“Every generation will use the images that they got at the beginning of their conscious lives as a standard and will extrapolate forward. And the difference then, they perceive as a loss. But they don’t perceive what happened before as a loss. You can have a succession of changes. At the end you want to sustain miserable leftovers. And the question is, why do people accept this?,” stated Daniel Pauly.
NANAIMO WATER SYMPOSIUM: Moving Towards Restorative Development through Collaboration – The Hard Work of Hope (April 11-12, 2018)
“Communication, cooperation, coordination and collaboration – have you thought about the power of the 4Cs? When all four are in play, good things happen,” states Derek Richmond. “Are you also aware of the beneficial outcomes that are flowing from collaboration between local government and the stewardship sector in the Nanaimo region? A groundswell of heightened awareness is translating into involvement and empowerment to make a difference. Join us on April 11-12 to learn more.”
NANAIMO WATER SYMPOSIUM: Watershed Stewardship in a Changing Environment – Collaboration Success Stories (April 11-12, 2018)
The role of the stewardship sector in the Nanaimo region has been evolving over the past two decades. Beginning in 1997, Gail Adrienne led Project 2000, which jump-started stewardship activities and projects in the Nanaimo region. Looking ahead, Gail sees the current resurgence of community interest in caring for waterways as key to making a difference in restoring naturally functioning watersheds over time. “On April 11-12, 2018, join us in Nanaimo for a symposium on watershed stewardship, the water balance and restorative development,” she stated.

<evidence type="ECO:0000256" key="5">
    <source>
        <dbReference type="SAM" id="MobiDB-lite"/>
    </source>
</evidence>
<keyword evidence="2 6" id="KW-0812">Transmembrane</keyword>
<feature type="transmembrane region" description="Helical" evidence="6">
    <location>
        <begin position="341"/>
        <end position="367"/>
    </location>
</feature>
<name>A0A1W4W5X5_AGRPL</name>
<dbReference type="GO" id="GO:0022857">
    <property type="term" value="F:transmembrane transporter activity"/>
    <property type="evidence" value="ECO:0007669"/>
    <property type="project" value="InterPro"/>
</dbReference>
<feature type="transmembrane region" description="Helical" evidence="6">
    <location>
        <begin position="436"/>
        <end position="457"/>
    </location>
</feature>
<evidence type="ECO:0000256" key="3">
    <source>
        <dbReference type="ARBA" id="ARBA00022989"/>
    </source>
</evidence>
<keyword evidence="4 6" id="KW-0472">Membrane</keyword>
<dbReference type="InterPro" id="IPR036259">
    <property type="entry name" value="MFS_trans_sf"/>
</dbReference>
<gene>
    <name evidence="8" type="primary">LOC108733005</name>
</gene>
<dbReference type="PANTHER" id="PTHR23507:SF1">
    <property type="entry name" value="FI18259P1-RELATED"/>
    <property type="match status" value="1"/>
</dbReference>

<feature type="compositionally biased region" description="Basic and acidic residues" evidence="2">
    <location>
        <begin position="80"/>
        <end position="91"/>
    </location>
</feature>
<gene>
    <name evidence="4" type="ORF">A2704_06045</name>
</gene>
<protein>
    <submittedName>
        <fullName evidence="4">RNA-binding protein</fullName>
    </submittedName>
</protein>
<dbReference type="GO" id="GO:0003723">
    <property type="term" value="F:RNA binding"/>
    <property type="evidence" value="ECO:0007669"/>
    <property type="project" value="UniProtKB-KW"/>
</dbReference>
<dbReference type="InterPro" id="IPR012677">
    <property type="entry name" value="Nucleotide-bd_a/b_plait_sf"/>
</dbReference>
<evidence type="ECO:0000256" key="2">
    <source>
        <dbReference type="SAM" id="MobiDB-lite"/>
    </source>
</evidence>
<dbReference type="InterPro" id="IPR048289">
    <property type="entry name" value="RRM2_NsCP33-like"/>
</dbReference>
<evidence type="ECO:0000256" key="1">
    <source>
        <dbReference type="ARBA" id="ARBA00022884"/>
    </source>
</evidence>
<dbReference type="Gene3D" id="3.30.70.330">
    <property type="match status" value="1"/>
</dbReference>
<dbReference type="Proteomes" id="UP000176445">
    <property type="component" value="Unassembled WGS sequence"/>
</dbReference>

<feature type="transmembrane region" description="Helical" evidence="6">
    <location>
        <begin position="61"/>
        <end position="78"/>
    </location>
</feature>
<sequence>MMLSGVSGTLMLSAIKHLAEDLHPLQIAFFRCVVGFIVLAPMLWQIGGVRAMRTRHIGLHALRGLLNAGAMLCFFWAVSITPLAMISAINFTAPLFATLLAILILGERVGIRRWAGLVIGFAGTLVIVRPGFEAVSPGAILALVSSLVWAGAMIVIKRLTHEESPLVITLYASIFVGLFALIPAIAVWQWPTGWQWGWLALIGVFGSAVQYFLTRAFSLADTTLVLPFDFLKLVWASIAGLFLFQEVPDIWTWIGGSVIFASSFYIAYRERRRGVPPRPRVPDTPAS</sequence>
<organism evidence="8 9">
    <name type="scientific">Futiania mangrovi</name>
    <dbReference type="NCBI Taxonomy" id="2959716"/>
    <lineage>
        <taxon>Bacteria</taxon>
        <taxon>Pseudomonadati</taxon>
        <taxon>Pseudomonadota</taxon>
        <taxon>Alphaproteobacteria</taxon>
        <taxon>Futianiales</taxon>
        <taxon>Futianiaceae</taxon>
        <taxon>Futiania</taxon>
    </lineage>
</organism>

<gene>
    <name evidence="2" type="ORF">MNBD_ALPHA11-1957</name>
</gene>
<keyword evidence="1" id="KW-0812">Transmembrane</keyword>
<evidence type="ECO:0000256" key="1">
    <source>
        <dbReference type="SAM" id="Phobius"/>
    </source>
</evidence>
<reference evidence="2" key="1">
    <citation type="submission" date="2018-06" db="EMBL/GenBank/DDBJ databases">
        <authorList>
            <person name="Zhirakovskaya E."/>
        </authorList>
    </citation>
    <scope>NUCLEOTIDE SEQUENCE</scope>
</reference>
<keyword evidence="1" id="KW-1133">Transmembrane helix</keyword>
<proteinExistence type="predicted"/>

THE FUTURE IS HERE: “We thought we were going to see these kinds of fire conditions maybe 10 years down the road,” said Robert Gray, fire ecologist
“Wildfire seasons are beginning earlier and summer droughts are more pronounced, likely enhanced by global climate change. Given the extent of forests in B.C.’s mountainous terrain, most communities are at risk of burning during a wildfire. Understanding the cause and consequences of this problem is essential to find meaningful solutions,” wrote Robert Gray in a co-authored article.
DID YOU KNOW THAT: waterbucket.ca is home for the Water Sustainability Action Plan for British Columbia
“Knowing the Waterbucket user-base was wanting to find information easily, we redesigned the home page with not only a more contemporary look and feel but also to facilitate it being a portal to all of the different content-rich sections of the site,” stated Susan Friesen. “”Now site users can enjoy a faster, easier and mobile-friendly experience to conduct their research and become more informed with the valuable resources the Partnership for Water Sustainability in BC provides.”
BLUE ECOLOGY WORKSHOP: A testimonial to Ted van der Gulik – “The fact that we now have to contend with both severe summer drought and sea rise made Ted’s talk all the more timely and relevant,” wrote Eric Bonham
Ted’s informative presentation on the anticipated impacts on food security from climate change was well received and was a natural follow up to Fin Donnelly’s talk on the challenges of maintaining a healthy Fraser River system. “The most productive agricultural land is situated in the lower Fraser Valley. This is one of the most productive agricultural regions in all of Canada. Half the total provincial farm gate receipts come from the Fraser Valley.” stated Ted van der Gulik.